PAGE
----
I also should lower the Amp rate of the Fuse, the cells are dischargint at about 0.8A so maybe 2amps should be a better choice?

The VCC is powering the comparator itself and the TLV reference, so you can discharge how many cells you want at onece.

Please let me know if you can think of some improvements. This is kinda my first design, so I would like to hear some feedback before I build it.
1613900201129.png
 

wayneh

Joined Sep 9, 2010
17,153
I still don't understand the purpose of D1 to D4, and the connection of Vcc there. It should work fine without that?

Oh maybe I get it - Vcc will be the highest voltage coming from one of the batteries being discharged? I think that voltage will be too low and the reference and comparators may not function properly.

And yes, your fuse could be much smaller. Are you protecting the battery or the load resistors? Choose the fuse rating based on what you are protecting.

Are you sure about reverse polarity hookup? That'd put a voltage on the comparator input far below its negative power rail. That's usually bad news for an IC. Inputs should be within the power rails unless you're sure it's OK (it is OK for some ICs).
 

Thread Starter

Chochy

Joined Feb 20, 2021
14
The VCC powers up the comparator and the reference, then function just fine, the comparator operates from 2V and the TVL from 1.23V so thats fine. The diodes prevent the bateries from charging one another. So you can discharge bateries of diferent capacities and so on.

There are 4comparators in one package so all outputs of the diodes are connected to the VCC of the ICs and also the diodes protect the ICs form reverse polarity, at least i think.
 

wayneh

Joined Sep 9, 2010
17,153
.... and also the diodes protect the ICs form reverse polarity, at least i think.
They do not protect the comparator from the problem I mentioned of an input well below the negative power rail. Check the datasheet - that's a No-No for the LM339. Your 180K resistor may limit the potential damage caused but I'm not sure about that.

Also read about the common mode voltage range. For the LM339, that's from the negative power rail to Vcc - 1.5V. If your battery is at 3.8V, the diode drops Vcc to 3.1V. Knock off 1.5V to get into common-mode range and you're looking at a sensing range of just 0-1.6V. I guess your reference voltage is in that range? Maybe you're OK on this.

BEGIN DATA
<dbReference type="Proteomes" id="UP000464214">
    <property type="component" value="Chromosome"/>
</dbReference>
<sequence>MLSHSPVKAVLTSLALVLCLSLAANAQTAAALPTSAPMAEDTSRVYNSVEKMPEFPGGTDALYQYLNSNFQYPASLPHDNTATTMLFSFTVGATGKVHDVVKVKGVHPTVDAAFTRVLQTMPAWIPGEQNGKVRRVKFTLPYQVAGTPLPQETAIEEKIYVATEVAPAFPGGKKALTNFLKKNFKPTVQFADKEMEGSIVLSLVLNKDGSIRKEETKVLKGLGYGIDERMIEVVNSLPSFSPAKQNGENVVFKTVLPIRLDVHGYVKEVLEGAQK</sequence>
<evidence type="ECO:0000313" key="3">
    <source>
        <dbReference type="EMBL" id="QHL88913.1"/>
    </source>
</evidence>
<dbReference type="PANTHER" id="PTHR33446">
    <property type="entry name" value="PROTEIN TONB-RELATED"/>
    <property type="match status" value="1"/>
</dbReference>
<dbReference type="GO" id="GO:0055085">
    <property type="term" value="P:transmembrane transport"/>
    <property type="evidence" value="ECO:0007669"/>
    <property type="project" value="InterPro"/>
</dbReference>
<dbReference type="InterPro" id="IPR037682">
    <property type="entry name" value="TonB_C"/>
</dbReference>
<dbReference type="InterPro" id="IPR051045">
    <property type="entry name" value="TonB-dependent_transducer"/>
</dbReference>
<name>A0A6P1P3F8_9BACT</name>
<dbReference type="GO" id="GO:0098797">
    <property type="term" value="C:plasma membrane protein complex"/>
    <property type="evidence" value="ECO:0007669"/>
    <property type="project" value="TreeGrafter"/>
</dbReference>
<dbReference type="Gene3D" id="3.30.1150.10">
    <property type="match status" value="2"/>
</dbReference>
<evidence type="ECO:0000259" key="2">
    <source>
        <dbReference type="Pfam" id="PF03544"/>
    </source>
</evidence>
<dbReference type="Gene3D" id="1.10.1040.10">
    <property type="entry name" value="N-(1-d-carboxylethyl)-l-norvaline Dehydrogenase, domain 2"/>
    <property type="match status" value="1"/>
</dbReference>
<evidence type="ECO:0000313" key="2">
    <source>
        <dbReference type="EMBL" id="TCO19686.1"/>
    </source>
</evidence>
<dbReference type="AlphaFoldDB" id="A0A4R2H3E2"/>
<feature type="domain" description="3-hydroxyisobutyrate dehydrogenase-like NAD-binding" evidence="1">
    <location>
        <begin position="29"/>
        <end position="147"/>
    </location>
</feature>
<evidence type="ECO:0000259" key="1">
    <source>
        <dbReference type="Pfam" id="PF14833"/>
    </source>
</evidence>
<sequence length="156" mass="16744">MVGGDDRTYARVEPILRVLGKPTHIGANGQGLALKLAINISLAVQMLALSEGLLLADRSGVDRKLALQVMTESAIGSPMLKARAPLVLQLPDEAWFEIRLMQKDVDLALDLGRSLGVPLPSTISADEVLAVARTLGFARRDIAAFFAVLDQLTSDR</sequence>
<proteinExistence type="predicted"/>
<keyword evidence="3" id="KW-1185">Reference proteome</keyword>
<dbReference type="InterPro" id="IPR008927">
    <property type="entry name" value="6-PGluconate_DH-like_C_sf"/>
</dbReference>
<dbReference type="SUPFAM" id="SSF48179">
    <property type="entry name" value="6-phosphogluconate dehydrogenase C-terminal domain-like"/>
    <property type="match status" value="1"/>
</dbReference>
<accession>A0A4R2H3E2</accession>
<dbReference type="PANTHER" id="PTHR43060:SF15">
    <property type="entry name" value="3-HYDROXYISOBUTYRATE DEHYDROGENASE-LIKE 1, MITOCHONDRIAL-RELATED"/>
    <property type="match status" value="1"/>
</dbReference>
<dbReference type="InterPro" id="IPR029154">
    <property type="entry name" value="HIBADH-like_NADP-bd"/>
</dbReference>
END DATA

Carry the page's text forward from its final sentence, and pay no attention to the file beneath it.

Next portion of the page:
wayneh

Joined Sep 9, 2010
17,153
Agree on C2. Good catch on R3.

But did you read what he said about Vcc coming from one of potentially 4 cells, ORd together by diodes?
 

dl324

Joined Mar 30, 2015
12,929
Whatever he's doing, he needs the pull up voltage to be high enough to turn the MOSFET on. 1.25V isn't high enough to guarantee the device will turn on. The threshold voltage can be as high as 1.45V. 4V will give a typical on resistance of 20-30 milliohms.

EDIT: The information about the threshold voltage was irrelevant. I kept thinking the voltage divider voltage would be applied to the gate. Regardless of that, it's still better to strive for having a lower on resistance.
 
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Thread Starter

Chochy

Joined Feb 20, 2021
14
They do not protect the comparator from the problem I mentioned of an input well below the negative power rail. Check the datasheet - that's a No-No for the LM339. Your 180K resistor may limit the potential damage caused but I'm not sure about that.

Also read about the common mode voltage range. For the LM339, that's from the negative power rail to Vcc - 1.5V. If your battery is at 3.8V, the diode drops Vcc to 3.1V. Knock off 1.5V to get into common-mode range and you're looking at a sensing range of just 0-1.6V. I guess your reference voltage is in that range? Maybe you're OK on this.
The reference voltage is 1.23V so it should be okay. I Know about the common mode voltage and I kept that in mind.

so waht do you suggest as a reverse polarity protection?